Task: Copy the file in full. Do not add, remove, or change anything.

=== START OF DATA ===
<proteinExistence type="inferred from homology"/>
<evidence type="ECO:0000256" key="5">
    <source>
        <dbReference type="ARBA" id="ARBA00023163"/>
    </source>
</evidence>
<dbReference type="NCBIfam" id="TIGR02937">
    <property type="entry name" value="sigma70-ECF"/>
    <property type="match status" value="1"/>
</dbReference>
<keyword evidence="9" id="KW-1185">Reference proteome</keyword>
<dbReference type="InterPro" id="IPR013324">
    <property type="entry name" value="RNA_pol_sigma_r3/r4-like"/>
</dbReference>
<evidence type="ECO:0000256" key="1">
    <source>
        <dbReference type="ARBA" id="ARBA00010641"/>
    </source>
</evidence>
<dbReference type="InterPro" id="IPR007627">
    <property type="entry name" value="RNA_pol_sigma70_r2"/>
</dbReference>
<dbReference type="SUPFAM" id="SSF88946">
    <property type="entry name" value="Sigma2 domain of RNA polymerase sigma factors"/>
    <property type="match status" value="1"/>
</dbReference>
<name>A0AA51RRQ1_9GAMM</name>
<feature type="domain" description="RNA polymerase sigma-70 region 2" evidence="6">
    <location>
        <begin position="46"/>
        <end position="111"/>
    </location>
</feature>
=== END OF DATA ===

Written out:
<proteinExistence type="inferred from homology"/>
<evidence type="ECO:0000256" key="5">
    <source>
        <dbReference type="ARBA" id="ARBA00023163"/>
    </source>
</evidence>
<dbReference type="NCBIfam" id="TIGR02937">
    <property type="entry name" value="sigma70-ECF"/>
    <property type="match status" value="1"/>
</dbReference>
<keyword evidence="9" id="KW-1185">Reference proteome</keyword>
<dbReference type="InterPro" id="IPR013324">
    <property type="entry name" value="RNA_pol_sigma_r3/r4-like"/>
</dbReference>
<evidence type="ECO:0000256" key="1">
    <source>
        <dbReference type="ARBA" id="ARBA00010641"/>
    </source>
</evidence>
<dbReference type="InterPro" id="IPR007627">
    <property type="entry name" value="RNA_pol_sigma70_r2"/>
</dbReference>
<dbReference type="SUPFAM" id="SSF88946">
    <property type="entry name" value="Sigma2 domain of RNA polymerase sigma factors"/>
    <property type="match status" value="1"/>
</dbReference>
<name>A0AA51RRQ1_9GAMM</name>
<feature type="domain" description="RNA polymerase sigma-70 region 2" evidence="6">
    <location>
        <begin position="46"/>
        <end position="111"/>
    </location>
</feature>